The Chilean miners story is already being talked about as a one of the biggest international stories of 2010. An audience of a billion worldwide. 4.6m live video streams. 82.5 million page views on CNN. 2000 journalists on the ground (from Rory Carroll).
Yet it is also, from the perspective of journalism, a tremendous missed opportunity to experiment with doing foreign reporting on the cheap. Here’s why:
International news is expensive. A foreign bureau costs about £200-300k per year (according to a 2007 Harvard report by Jill Carroll). Even to send a crew of three costs thousands in travel and expenses (particularly if it is remote and requires special equipment – like tents in the Atacama desert).
International news is more difficult to make directly relevant to a domestic audience. It was hard to excite public interest in the US sub-prime market prior to the international financial crisis. And many news organisations have struggled to find a simple and convenient prism through which to frame the world since the Cold War ended.
The days of plush foreign bureaux have passed. Lots of commercial news organisations have cut back on their foreign reporting. Only 4 US newspapers still invest in sustained international reporting (New York Times, Wall Street Journal, Washington Post, LA Times). Many other US news organisations have also reduced the amount of time and money they spend (see State of the News Media reports since 2004). There have also been cuts in the international reporting of UK news organisations – though these are much less well recorded (to be partially redressed by a report we’re publishing in two weeks’ time – see bottom of this post).
Those who want to sustain quality foreign reporting have been wracking their brains trying to work out how do international journalism of the same – or higher – quality but at lower cost. Solana Larsen, in a fascinating recent essay for Nieman Reports, imagines a world without foreign correspondents, where news is ‘told by reporters who are native to the country where events happen’. This would, Larsen argues, provide a more authentic picture from the inside out, a ‘citizen’s perspective’.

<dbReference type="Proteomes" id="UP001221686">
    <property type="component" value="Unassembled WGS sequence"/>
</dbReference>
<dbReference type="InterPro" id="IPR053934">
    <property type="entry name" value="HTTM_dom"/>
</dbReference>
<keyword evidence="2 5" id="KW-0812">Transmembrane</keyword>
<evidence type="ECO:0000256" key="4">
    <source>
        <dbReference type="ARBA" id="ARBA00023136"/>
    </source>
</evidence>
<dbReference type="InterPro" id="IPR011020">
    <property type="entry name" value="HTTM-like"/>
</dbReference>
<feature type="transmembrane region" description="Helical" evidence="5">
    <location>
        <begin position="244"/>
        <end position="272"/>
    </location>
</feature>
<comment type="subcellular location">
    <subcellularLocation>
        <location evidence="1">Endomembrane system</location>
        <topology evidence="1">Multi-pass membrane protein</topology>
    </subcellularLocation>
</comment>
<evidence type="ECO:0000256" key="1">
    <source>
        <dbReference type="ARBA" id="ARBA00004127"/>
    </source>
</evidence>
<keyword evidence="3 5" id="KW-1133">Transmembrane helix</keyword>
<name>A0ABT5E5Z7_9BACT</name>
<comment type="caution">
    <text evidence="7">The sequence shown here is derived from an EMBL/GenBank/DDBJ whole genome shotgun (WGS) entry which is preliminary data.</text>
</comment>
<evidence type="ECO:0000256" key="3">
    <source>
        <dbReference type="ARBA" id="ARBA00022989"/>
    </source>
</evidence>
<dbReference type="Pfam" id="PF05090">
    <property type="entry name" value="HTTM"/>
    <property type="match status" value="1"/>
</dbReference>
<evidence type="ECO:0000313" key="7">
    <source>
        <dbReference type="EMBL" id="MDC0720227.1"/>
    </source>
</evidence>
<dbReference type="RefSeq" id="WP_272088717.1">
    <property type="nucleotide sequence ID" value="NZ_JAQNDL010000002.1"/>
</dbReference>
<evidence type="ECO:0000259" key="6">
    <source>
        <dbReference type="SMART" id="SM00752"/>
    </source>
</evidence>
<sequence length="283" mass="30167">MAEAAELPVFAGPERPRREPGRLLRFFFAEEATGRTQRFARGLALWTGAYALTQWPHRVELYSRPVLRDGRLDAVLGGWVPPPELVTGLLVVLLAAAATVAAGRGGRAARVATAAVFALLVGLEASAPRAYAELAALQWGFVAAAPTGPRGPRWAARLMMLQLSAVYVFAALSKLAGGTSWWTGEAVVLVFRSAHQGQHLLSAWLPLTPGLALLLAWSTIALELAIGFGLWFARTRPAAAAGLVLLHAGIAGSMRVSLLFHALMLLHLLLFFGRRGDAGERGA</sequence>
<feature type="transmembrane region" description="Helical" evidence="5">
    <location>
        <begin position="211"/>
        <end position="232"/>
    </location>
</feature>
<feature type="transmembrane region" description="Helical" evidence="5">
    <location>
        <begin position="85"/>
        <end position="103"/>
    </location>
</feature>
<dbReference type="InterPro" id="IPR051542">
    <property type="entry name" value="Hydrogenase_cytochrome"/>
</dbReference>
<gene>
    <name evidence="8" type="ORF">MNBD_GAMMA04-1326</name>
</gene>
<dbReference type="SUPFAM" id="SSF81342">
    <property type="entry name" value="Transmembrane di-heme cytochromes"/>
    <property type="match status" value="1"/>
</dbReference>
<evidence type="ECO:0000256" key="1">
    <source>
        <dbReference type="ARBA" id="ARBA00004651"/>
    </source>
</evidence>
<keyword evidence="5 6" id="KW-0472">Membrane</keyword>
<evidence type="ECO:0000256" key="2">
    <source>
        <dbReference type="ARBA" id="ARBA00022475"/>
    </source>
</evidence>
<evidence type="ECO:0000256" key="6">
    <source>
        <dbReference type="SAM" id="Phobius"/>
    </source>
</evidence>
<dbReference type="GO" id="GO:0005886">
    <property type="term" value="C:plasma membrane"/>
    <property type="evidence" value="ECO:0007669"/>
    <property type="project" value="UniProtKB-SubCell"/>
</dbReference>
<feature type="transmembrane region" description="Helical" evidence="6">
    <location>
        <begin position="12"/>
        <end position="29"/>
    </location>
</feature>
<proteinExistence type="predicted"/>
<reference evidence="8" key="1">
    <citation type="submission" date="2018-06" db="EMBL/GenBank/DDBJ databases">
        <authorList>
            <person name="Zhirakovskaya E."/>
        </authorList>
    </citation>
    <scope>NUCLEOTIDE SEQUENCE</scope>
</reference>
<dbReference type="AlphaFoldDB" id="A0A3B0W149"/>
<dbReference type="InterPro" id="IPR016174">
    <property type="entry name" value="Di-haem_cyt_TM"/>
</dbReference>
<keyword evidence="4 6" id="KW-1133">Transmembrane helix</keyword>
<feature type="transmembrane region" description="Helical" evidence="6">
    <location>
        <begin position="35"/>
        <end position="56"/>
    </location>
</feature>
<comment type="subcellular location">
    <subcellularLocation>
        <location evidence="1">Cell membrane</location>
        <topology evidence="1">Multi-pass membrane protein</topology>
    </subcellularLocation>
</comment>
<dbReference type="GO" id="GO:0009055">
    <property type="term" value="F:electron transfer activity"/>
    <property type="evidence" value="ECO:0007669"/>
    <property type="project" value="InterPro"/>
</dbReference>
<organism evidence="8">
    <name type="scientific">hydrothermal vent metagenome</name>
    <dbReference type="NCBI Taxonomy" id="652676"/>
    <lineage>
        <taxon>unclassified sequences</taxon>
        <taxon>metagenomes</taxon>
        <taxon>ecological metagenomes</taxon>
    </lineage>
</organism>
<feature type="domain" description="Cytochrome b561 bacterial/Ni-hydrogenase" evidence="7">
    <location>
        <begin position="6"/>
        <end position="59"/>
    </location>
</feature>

Whatever happens, foreign reporting has to change to survive. It has to cost less to collect. News organisations have to be much more flexible and nimble than they have been in the past. They have to be creative about how they source different types of content and access different voices. They need to collaborate with local news organisations, as well as non-news organisations like NGOs. And then they need to convince people of the importance of the news they are reporting.
Which is why the Chilean miners story was a tremendous opportunity to try doing foreign news on the cheap. A chance for news organisations to experiment with new methods and models.
Here was a fantastically compelling human drama that did not need contextualisation for people to understand what was going on. Here was a story with the narrative arc of a reality documentary (lasting 10 weeks – only slightly less than a series of Big Brother). It even had a carefully prepared and choreographed finale where people’s lives really did hang in the balance.
Yet, at the same time, it was a story without much broader public impact (except for the people of Chile). What I mean by that is that, apart from the emotional engagement, this story did not have much in the way of political, economic or social implications for people outside Chile.
Which meant that for news organisations whose central purpose is reporting in the public interest, and who – like everyone else right now – are desperate to work out ways to save money, this story was a great opportunity to try new, less expensive approaches.
So what happened? The opposite. Instead of spending less they spent more, much more. The BBC so overspent on its coverage that it is now considering reducing its reporting budget on events that really are in the public interest and do require lots of contextualisation – like the G20, the Cancun Climate Change conference in December, the Nato summit in Lisbon and the World Economic Forum (see Guardian leaked memo story).
And it wasn’t just about the money. This was also, for the most part, conservative journalism that hugged close to audience expectations and demand. Much of the mainstream coverage wouldn’t have looked out of place a couple of decades ago. There were close knit professional teams (in the BBC’s case 26 people strong), doing much talking to camera, with frequent two-ways updating the audience.
Where were the local reporters? Where were the voices of the Chilean people? Where were the collaborations with other news organisations and with NGOs? Where was the creative use of all the content that was being streamed from the mine and elsewhere?
The result? News organisations have less money to spend on stuff that needs more explanation. They have less to spend on difficult investigations (like Lindsay Hilsum’s recent reporting from the Congo). They have less to spend on other trapped miners.
Organisations like the BBC will be able to ice over the spending in time. But neither they, nor the others who failed to cover the story differently, will find a better opportunity to get experience of doing international reporting in new ways for a good long while.
The Media Standards Trust is publishing a report – a “Shrinking World: the decline of international reporting in the UK press” – in November. If you would like a copy of the report email me and I’ll put you on our list.